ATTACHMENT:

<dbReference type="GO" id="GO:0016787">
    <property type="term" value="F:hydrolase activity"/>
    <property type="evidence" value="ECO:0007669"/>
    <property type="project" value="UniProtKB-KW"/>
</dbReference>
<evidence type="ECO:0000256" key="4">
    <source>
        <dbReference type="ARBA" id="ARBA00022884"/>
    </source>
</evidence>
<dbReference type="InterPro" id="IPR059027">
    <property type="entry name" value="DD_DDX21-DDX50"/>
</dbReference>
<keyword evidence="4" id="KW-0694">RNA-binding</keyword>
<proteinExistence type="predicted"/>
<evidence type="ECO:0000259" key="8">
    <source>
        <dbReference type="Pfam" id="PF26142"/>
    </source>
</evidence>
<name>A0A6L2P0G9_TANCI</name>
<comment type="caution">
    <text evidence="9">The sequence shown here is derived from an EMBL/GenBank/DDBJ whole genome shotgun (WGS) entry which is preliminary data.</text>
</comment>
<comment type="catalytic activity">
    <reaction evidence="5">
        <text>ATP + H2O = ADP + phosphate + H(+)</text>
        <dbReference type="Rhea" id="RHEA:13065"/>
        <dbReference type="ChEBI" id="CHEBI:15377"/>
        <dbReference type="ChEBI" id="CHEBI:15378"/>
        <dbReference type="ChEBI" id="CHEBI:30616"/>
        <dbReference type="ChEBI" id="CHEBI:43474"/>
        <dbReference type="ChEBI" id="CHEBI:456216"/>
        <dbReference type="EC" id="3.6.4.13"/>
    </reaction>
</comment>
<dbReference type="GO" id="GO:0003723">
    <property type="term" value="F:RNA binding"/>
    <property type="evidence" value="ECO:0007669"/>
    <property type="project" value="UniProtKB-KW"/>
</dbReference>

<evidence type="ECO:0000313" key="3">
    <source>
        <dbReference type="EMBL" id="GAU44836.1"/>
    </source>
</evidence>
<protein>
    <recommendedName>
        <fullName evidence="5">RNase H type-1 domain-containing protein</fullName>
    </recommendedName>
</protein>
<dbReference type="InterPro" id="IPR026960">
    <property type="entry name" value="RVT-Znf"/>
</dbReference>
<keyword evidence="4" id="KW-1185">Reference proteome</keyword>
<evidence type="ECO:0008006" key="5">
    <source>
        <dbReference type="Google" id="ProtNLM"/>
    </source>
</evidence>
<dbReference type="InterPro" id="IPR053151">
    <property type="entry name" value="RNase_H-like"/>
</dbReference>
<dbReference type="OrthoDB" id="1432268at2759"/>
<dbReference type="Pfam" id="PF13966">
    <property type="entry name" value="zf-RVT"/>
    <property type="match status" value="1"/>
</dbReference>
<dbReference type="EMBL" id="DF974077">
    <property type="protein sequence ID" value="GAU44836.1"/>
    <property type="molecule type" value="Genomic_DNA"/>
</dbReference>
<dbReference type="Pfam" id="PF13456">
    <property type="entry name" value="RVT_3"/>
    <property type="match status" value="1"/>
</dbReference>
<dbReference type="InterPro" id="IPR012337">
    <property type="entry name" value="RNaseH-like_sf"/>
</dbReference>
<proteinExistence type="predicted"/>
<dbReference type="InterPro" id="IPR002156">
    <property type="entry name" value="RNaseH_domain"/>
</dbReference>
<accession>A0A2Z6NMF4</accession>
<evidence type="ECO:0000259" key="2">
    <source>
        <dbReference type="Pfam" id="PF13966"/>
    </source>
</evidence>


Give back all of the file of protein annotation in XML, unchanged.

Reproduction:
<dbReference type="GO" id="GO:0016787">
    <property type="term" value="F:hydrolase activity"/>
    <property type="evidence" value="ECO:0007669"/>
    <property type="project" value="UniProtKB-KW"/>
</dbReference>
<evidence type="ECO:0000256" key="4">
    <source>
        <dbReference type="ARBA" id="ARBA00022884"/>
    </source>
</evidence>
<dbReference type="InterPro" id="IPR059027">
    <property type="entry name" value="DD_DDX21-DDX50"/>
</dbReference>
<keyword evidence="4" id="KW-0694">RNA-binding</keyword>
<proteinExistence type="predicted"/>
<evidence type="ECO:0000259" key="8">
    <source>
        <dbReference type="Pfam" id="PF26142"/>
    </source>
</evidence>
<name>A0A6L2P0G9_TANCI</name>
<comment type="caution">
    <text evidence="9">The sequence shown here is derived from an EMBL/GenBank/DDBJ whole genome shotgun (WGS) entry which is preliminary data.</text>
</comment>
<comment type="catalytic activity">
    <reaction evidence="5">
        <text>ATP + H2O = ADP + phosphate + H(+)</text>
        <dbReference type="Rhea" id="RHEA:13065"/>
        <dbReference type="ChEBI" id="CHEBI:15377"/>
        <dbReference type="ChEBI" id="CHEBI:15378"/>
        <dbReference type="ChEBI" id="CHEBI:30616"/>
        <dbReference type="ChEBI" id="CHEBI:43474"/>
        <dbReference type="ChEBI" id="CHEBI:456216"/>
        <dbReference type="EC" id="3.6.4.13"/>
    </reaction>
</comment>
<dbReference type="GO" id="GO:0003723">
    <property type="term" value="F:RNA binding"/>
    <property type="evidence" value="ECO:0007669"/>
    <property type="project" value="UniProtKB-KW"/>
</dbReference>

<evidence type="ECO:0000313" key="3">
    <source>
        <dbReference type="EMBL" id="GAU44836.1"/>
    </source>
</evidence>
<protein>
    <recommendedName>
        <fullName evidence="5">RNase H type-1 domain-containing protein</fullName>
    </recommendedName>
</protein>
<dbReference type="InterPro" id="IPR026960">
    <property type="entry name" value="RVT-Znf"/>
</dbReference>
<keyword evidence="4" id="KW-1185">Reference proteome</keyword>
<evidence type="ECO:0008006" key="5">
    <source>
        <dbReference type="Google" id="ProtNLM"/>
    </source>
</evidence>
<dbReference type="InterPro" id="IPR053151">
    <property type="entry name" value="RNase_H-like"/>
</dbReference>
<dbReference type="OrthoDB" id="1432268at2759"/>
<dbReference type="Pfam" id="PF13966">
    <property type="entry name" value="zf-RVT"/>
    <property type="match status" value="1"/>
</dbReference>
<dbReference type="EMBL" id="DF974077">
    <property type="protein sequence ID" value="GAU44836.1"/>
    <property type="molecule type" value="Genomic_DNA"/>
</dbReference>
<dbReference type="Pfam" id="PF13456">
    <property type="entry name" value="RVT_3"/>
    <property type="match status" value="1"/>
</dbReference>
<dbReference type="InterPro" id="IPR012337">
    <property type="entry name" value="RNaseH-like_sf"/>
</dbReference>
<proteinExistence type="predicted"/>
<dbReference type="InterPro" id="IPR002156">
    <property type="entry name" value="RNaseH_domain"/>
</dbReference>
<accession>A0A2Z6NMF4</accession>
<evidence type="ECO:0000259" key="2">
    <source>
        <dbReference type="Pfam" id="PF13966"/>
    </source>
</evidence>